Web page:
- When only counting outside individual donations, though, the Ohio Republican primary ranks much lower (14th nationally). That’s because candidates Mike Gibbons ($7.9 million), Bernie Moreno ($3 million) and Jane Timken ($2 million) cumulatively put nearly $13 million of their personal fortunes into their campaigns.
- Two groups backing Mandel — Freedom Partners USA, a dark-money political group indirectly set up by Mandel campaign aides, and Club for Growth, a Washington, D.C. anti-tax organization — this week reserved $825,000 in campaign commercials airing in Cincinnati between Oct. 23 and Nov. 19, according to Medium Buying, a Columbus political advertising firm. The ads attack Vance for his past anti-Trump statements, according to Politico.
- And starting Friday, Timken launched her first TV commercials since April, reserving $564,000 in ads on Fox News that will run through Dec. 16, according to Medium Buying.
- That’s where the $10 million comes in that Thiel gave his [Vance’s] affiliated super PAC. The PAC, Protect Ohio Values, also got $150,000 from Rebekah and Robert Mercer. Like Thiel, the Mercers are billionaires known for funding right-wing, nationalist political causes. And Thiel is the largest Super PAC donor in the country for the 2022 election, according to Political Moneyline, having also given $10 million to Blake Masters, an executive at his venture capital firm running for Senate in Arizona on a similar platform as Vance.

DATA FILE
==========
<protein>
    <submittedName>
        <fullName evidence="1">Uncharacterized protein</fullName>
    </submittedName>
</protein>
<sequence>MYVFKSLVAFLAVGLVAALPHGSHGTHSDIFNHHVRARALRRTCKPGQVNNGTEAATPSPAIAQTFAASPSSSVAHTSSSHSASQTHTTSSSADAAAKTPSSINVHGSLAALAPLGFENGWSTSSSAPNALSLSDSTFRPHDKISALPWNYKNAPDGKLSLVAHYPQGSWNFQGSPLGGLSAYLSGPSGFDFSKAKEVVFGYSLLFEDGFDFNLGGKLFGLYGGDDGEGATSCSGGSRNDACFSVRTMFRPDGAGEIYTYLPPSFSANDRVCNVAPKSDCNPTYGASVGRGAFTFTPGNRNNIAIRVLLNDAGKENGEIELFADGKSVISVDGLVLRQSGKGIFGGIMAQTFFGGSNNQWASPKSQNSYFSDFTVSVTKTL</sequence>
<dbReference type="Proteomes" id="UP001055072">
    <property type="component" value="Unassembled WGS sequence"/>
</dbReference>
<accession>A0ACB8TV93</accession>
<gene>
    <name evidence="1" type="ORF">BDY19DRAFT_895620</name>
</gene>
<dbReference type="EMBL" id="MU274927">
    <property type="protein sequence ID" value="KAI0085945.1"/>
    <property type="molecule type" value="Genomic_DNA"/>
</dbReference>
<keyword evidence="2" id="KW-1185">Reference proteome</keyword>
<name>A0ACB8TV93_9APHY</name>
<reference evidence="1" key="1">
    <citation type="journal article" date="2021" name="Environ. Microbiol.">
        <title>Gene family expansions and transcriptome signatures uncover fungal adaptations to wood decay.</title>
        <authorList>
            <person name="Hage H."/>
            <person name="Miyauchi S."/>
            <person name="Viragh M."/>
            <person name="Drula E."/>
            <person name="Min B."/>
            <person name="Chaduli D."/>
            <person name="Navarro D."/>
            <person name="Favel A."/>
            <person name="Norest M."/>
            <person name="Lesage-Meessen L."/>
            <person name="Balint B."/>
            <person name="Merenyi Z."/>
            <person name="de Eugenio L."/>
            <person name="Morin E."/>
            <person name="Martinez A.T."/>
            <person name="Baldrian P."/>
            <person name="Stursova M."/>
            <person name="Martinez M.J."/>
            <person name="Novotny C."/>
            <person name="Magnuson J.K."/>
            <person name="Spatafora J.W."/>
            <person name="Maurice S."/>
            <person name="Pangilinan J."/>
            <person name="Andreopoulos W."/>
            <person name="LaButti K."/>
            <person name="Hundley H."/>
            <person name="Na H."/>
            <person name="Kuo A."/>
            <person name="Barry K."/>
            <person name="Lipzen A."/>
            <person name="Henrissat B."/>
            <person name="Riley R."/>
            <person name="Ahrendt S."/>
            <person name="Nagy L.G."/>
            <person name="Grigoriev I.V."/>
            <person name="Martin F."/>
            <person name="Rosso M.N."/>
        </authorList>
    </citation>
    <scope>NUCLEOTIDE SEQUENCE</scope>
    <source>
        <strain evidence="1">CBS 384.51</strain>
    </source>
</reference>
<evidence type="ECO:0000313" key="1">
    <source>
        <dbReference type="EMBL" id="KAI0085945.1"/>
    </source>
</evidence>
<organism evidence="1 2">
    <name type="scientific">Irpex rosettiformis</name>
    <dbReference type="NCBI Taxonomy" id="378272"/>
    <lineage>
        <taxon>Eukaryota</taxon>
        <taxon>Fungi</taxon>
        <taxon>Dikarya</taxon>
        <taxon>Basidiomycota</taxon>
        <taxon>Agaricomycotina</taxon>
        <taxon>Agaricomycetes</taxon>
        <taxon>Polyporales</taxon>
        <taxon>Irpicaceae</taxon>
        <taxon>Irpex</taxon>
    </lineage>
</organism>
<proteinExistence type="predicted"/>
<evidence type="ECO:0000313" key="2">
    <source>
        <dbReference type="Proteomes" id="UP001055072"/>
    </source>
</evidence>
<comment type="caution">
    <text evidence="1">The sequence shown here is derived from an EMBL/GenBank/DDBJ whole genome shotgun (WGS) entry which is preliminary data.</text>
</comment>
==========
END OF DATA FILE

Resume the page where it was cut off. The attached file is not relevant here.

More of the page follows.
- USA Freedom Fund has shown signs of serving as a campaign attack dog for Mandel. The group has disclosed spending around $173,000 on ads. That includes political mailers support Mandel and attacking Moreno, Timken and Vance, and TV ads in April that boosted Mandel while attacking the other candidates. It doesn’t include the $445,000 worth it has scheduled to air soon.
- The group also registered two websites attacking Timken and Vance, which the mailers promote. The anti-Timken site includes misleading references to outsourcing performed by Timken Co, a company formerly run by Timken’s husband. And the anti-Vance site lists some of the numerous past statements Vance made attacking former President Donald Trump.
- Also like Gibbons, Timken is self-funding her campaign, although not to the same degree. Part of the politically connected Timken family in Canton, she’s loaned herself $2 million. But she’s also has raised $3.2 million in donations, including those from an affiliated campaign committee.
- Moreno, a Cleveland luxury car dealer and entrepreneur, is the third self-funder in the race. He loaned himself $3 million, adding to the $2.8 million he’s raised from individual donors.
“Not My Job,” “Double Corruption,” “Renacci’s Jungle” and “‘Wrighting’ a Wrong:” What’s Making Headlines With Republican #OHGOV Candidates This Week
Good Monday afternoon, and welcome to the first edition of Mike Check, your weekly source of all the infighting, conspiracy spewing and corruption that’s making headlines in and around the Republican governor’s race and Mike DeWine’s statehouse, courtesy of the Ohio Democratic Party.